Nationally, the race is unmoved from early September, with 49 percent of likely voters saying they would vote for Obama if the election were held today and 47 percent saying they would vote for Romney. Among all registered voters, Obama is up by a slim five percentage points, nearly identical to his margin in a poll two weeks ago.
But 52 percent of likely voters across swing states side with Obama and 41 percent with Romney in the new national poll, paralleling Obama’s advantages in recent Washington Post polls in Florida, Ohio and Virginia.
Obama and Romney have focused outsize efforts in swing states: About a third of all voters in these states say they’ve heard from each side. Outreach makes a particularly big difference among less-reliable young voters, who proved critical in electing Obama four years ago.
Romney enters Wednesday’s debate in Denver under acute pressure to turn around a campaign that has lost ground in states — particularly Florida and Ohio — widely seen as critical to his prospects.
“He’s had a tough couple of weeks, let’s be honest,” New Jersey Gov. Chris Christie (R) said of his party’s presidential contender in a Sunday interview on CBS’s “Face the Nation.” “He’s going to come in Wednesday night, he’s going to lay out his vision for America . . . and this whole race is going to turn upside down come Thursday morning.”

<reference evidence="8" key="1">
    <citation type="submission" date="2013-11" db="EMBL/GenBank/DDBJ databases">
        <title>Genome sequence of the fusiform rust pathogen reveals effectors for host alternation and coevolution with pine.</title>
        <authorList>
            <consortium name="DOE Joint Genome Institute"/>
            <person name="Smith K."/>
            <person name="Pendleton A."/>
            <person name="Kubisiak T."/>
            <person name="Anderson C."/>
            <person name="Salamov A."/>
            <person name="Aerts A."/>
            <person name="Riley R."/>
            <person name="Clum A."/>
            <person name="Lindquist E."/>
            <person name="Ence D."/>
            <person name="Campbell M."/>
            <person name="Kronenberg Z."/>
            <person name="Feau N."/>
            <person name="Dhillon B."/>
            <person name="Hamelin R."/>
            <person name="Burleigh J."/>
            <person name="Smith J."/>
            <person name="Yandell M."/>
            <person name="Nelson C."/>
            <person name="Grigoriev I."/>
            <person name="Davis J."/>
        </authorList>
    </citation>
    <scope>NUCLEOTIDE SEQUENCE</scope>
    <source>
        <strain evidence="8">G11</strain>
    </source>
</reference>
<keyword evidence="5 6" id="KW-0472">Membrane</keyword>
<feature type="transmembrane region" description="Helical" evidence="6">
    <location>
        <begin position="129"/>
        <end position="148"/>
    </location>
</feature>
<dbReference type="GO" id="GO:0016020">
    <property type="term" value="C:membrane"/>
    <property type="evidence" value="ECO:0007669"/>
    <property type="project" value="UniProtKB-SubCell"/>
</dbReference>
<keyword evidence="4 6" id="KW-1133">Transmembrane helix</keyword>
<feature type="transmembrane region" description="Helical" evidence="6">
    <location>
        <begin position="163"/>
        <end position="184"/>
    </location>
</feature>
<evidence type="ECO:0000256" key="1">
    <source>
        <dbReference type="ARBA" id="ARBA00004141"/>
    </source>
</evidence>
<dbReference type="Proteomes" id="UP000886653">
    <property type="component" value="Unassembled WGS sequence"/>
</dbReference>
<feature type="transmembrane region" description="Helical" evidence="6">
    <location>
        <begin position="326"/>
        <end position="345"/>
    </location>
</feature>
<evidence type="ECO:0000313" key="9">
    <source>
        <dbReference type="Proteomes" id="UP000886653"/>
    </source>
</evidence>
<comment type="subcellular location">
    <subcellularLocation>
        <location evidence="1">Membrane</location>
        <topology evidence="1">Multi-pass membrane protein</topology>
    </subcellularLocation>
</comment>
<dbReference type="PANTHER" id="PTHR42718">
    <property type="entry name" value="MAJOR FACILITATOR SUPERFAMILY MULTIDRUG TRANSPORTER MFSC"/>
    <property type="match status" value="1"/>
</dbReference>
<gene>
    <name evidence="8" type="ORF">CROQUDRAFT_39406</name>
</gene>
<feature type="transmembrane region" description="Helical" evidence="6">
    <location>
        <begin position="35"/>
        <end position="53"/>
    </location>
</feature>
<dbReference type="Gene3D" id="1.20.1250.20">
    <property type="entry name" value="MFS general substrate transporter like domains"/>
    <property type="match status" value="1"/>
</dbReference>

By a wide margin, voters expect the president to win the debate matchup, and the new survey points to key obstacles remaining in Romney’s way. But there are also signs that some parts of the political landscape have shifted somewhat in favor of the Republican.
A slim majority of voters now see Romney’s wealth as a positive, signifying his achieving the “American Dream.” Fewer are focusing on issues of economic inequality and the gap between rich and poor. And there has been a big jump in the number of voters who say he has paid his fair share in taxes.
Just after Romney released his 2010 tax return earlier this year that showed he had paid a federal income tax rate of about 14 percent, 66 percent of voters said he had not paid his fair share. Now, after the release of his 2011 return showing a similar tax rate, 48 percent say he is not paying his fair share, and about as many, 46 percent, say he is.
Romney still faces challenges on this terrain. As was the case before the nominating conventions, almost six in 10 voters say that as president, the former Massachusetts governor would do more to favor the wealthy than the middle class. And by 57 percent to 39 percent, most voters say it is fair that some Americans — including senior citizens on Social Security, people on disability and the working poor — do not pay federal income taxes.